Both of my son’s cars (1996 Explorer and 1998 Taurus) need their AC recharge. In both cases, they slowly lost refrigerant (over 2 plus years). I’ve charged systems before but am wondering if you need to put one of those cans of R134 mixed with oil when you’re recharging, or just the R134 can by itself ?? I’m assuming that both have small leaks because the last time they were charged was a few years ago (by a mechanic).
Yes, it’s a good idea to add a bit of oil. Whenever refrigerant is lost oil is also lost with it as the oil under pressure becomes a fine mist.
Sometimes you may see an oil/dirt residue that has accumulated at the spot of a leak due to this oil mist.
If I was recharging my system, I would use the refrigerant with oil in it. However, I wouldn’t recharge the system without finding and fixing the leak first.
I have recharged using a stop leak additive for a slow leak. I had to recharge every year and now it is 2-3 year intervals.
It might also be a good idea to pull a vacuum before refilling.
Even if it was a small or slow leak, I would still get it fixed. Recharging the system doesn’t address the contamination that is getting into the system.
It is so hard to figure out how much to put back in. Perhaps OK4550 has noticed, do you think the oil residue left by the oil used in an R12 system is easier to see that the oil residue left by a R134A system? several techs I worked with say the oil trail is not so obvious with the R134A systems.
For this OP ,you should look at new driers also.
The oil mist is not that noticeable but over time the dust in the air (plenty of that in OK) settles into the oil residue and can make it pretty noticeable.
I wouldn’t bother adding oil unless you have a major leak and/or have had to top it off many times. Most of the oil is likely still in the system. I wouldn’t bother with those oil charge cans either—I’m no expert, but I think over adding oil would be almost as harmful as not having enough, and I doubt you’ve lost much.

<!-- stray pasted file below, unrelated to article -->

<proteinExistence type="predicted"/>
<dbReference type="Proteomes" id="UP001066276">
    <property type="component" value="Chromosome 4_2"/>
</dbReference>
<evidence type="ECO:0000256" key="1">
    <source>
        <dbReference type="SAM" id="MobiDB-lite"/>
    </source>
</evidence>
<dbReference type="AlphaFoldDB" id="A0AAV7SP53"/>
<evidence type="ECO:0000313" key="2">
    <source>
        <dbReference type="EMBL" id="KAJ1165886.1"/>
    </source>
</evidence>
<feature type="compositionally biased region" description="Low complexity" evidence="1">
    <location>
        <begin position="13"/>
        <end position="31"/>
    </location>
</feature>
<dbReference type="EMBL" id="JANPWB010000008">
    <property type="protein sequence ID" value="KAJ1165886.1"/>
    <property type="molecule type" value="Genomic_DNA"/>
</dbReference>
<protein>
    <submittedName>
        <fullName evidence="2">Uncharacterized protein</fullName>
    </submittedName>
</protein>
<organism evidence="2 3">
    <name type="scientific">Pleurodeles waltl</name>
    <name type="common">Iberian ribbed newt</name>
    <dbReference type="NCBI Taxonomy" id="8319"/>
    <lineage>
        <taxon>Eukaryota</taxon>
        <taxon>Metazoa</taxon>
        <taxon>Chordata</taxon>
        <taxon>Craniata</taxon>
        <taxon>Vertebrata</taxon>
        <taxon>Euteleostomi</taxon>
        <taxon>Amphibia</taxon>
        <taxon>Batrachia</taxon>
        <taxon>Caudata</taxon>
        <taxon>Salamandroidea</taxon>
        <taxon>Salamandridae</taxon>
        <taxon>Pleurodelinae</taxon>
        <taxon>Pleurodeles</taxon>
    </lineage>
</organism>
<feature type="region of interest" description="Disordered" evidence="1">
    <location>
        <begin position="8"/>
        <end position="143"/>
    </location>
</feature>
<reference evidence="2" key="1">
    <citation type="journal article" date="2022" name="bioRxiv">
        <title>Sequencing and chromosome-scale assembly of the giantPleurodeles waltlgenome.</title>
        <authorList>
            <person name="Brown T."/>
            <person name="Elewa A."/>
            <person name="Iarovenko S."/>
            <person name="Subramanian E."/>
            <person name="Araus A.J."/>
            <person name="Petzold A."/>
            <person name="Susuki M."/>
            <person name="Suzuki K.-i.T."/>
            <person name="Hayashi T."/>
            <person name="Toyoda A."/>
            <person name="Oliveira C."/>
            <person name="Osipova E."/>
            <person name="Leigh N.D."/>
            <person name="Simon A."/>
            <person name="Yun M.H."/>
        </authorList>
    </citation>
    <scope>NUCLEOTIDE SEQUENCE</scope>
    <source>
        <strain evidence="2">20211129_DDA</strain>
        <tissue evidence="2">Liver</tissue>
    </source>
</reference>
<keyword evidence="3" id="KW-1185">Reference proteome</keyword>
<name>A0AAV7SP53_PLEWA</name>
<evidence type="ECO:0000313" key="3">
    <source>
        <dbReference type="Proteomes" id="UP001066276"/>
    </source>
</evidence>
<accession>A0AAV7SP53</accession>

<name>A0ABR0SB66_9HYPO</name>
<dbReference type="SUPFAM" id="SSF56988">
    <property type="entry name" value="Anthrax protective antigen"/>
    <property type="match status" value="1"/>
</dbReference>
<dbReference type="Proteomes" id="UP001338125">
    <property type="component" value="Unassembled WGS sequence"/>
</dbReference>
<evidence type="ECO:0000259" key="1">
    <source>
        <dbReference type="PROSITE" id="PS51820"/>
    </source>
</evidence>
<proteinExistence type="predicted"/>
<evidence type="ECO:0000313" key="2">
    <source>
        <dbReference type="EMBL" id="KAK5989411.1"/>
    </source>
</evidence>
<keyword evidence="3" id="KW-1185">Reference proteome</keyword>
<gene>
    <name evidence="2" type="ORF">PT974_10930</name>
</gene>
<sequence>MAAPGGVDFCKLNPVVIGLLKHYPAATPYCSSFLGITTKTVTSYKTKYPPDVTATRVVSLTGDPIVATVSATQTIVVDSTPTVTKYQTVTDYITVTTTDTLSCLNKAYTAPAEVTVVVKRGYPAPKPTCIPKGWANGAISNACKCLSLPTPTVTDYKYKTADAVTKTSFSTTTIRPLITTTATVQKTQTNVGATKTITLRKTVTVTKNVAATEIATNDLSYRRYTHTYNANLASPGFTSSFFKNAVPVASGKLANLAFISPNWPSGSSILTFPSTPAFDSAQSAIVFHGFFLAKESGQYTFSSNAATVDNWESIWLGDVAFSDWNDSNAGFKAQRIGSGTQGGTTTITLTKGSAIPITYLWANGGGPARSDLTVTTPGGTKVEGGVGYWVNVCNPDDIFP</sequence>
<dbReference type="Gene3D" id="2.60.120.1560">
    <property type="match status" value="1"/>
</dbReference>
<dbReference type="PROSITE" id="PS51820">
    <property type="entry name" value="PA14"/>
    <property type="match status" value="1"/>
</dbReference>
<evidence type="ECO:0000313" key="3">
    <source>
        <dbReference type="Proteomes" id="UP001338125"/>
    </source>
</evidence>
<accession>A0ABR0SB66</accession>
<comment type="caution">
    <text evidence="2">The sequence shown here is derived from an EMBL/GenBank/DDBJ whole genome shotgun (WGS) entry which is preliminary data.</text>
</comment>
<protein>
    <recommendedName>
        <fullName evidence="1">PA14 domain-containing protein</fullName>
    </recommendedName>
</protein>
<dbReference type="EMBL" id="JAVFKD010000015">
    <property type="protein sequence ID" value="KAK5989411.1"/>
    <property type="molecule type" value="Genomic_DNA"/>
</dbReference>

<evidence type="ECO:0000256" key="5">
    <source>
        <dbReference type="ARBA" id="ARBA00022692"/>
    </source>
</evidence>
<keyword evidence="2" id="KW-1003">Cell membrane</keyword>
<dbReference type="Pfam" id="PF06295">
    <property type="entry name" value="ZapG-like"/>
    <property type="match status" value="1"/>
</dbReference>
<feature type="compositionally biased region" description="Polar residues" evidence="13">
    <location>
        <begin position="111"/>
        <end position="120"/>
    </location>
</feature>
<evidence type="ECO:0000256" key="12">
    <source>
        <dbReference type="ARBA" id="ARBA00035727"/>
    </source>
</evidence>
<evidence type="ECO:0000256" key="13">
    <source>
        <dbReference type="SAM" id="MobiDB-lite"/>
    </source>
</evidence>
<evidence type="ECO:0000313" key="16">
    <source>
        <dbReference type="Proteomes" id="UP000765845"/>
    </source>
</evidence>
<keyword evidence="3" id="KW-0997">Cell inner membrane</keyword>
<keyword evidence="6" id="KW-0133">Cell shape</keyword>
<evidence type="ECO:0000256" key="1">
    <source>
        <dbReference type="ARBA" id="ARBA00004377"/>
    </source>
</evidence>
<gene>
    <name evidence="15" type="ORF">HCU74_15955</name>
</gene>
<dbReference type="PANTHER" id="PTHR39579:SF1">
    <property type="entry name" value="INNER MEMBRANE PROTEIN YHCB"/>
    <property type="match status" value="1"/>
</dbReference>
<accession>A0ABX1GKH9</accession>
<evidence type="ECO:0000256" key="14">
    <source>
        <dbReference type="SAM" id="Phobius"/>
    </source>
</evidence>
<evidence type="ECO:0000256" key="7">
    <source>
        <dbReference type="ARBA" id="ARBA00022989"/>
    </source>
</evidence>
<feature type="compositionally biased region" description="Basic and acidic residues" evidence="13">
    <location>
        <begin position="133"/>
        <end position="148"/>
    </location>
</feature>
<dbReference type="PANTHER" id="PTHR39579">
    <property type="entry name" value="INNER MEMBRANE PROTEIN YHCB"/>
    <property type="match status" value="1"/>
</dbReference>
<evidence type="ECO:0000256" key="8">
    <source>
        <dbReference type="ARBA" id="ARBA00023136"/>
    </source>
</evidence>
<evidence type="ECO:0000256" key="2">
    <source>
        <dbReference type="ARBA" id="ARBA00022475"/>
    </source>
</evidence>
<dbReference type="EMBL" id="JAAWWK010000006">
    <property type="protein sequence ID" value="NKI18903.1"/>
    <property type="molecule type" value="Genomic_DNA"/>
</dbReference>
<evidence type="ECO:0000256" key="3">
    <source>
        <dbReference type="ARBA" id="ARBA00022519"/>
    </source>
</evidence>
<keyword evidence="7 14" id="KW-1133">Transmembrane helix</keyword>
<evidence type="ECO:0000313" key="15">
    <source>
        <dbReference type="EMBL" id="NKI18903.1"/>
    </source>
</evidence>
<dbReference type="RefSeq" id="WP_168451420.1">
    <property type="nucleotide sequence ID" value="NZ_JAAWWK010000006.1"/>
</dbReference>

You usually need to add oil only when major service is done. It’s a sealed system and it doesn’t use oil like a car engine does.
It’s doubtful that contamination is getting into the system—the system is under pressure and is leaking out. The fact that it is under pressure makes it pretty hard for anything to get in unless you lose all pressure.
I would go with the oil. It’s probably leaked out with the R-134, but I would try to find the leak beforehand (you can buy a dye tracer kit for relatively cheap, plus it makes a fun weekend project). Also, the oil can help to deal with some of the moisture in the system. I would be willing to bet that the compressor’s life shortened because some moisture is bound to have found its way into the line; the oil will help to somewhat counteract that. Also, you may want to consider replacing the drying bulb.
Oblivion is correct…95% percent of the oil stays trapped in the compressor. With very slow leaks, very little if any oil escapes…The ONLY way to safely charge an A/C system is with a SET of gauges so you can monitor BOTH the high and the low side as you are adding refrigerant…
The “just dump in a can or two and hope for the best” method is really asking for trouble…
What I was really getting at was that it seems that the oil residue from R12 systems attracts more dust than R134A systems, just a unscientific observation
What happens when you shut it off and the pressure drops? The dropping pressure doesn’t suck in any contaminants?
How can a leaky system be considered a “sealed system?” Aren’t those things mutually exclusive?
Oil loss due to refrigerant leaks is what causes the compressor to go bad or even seize up or explode in severe cases.
Look at the bottom of an aged compressor and ask what’s causing the grunge on the bottom of it in the case of a shaft seal leak, which is the most common leak.
It drops from about 250 psi on the high side and about 40 psi on the low to about 60 throughout the system. It never draws a vacuum
Hi @davidmorales8219 :
I found a recent link of yours on another site where you also replied to an old thread with:
- A well written reply
- A link to the
www.obdadvisor.comsite with the same text as your reply.
Is there a reason your replies include both the same text as the obdadvisor site and then a link to it?
Me thinks Spam …
I’d like to hear the explanation for that load of BS.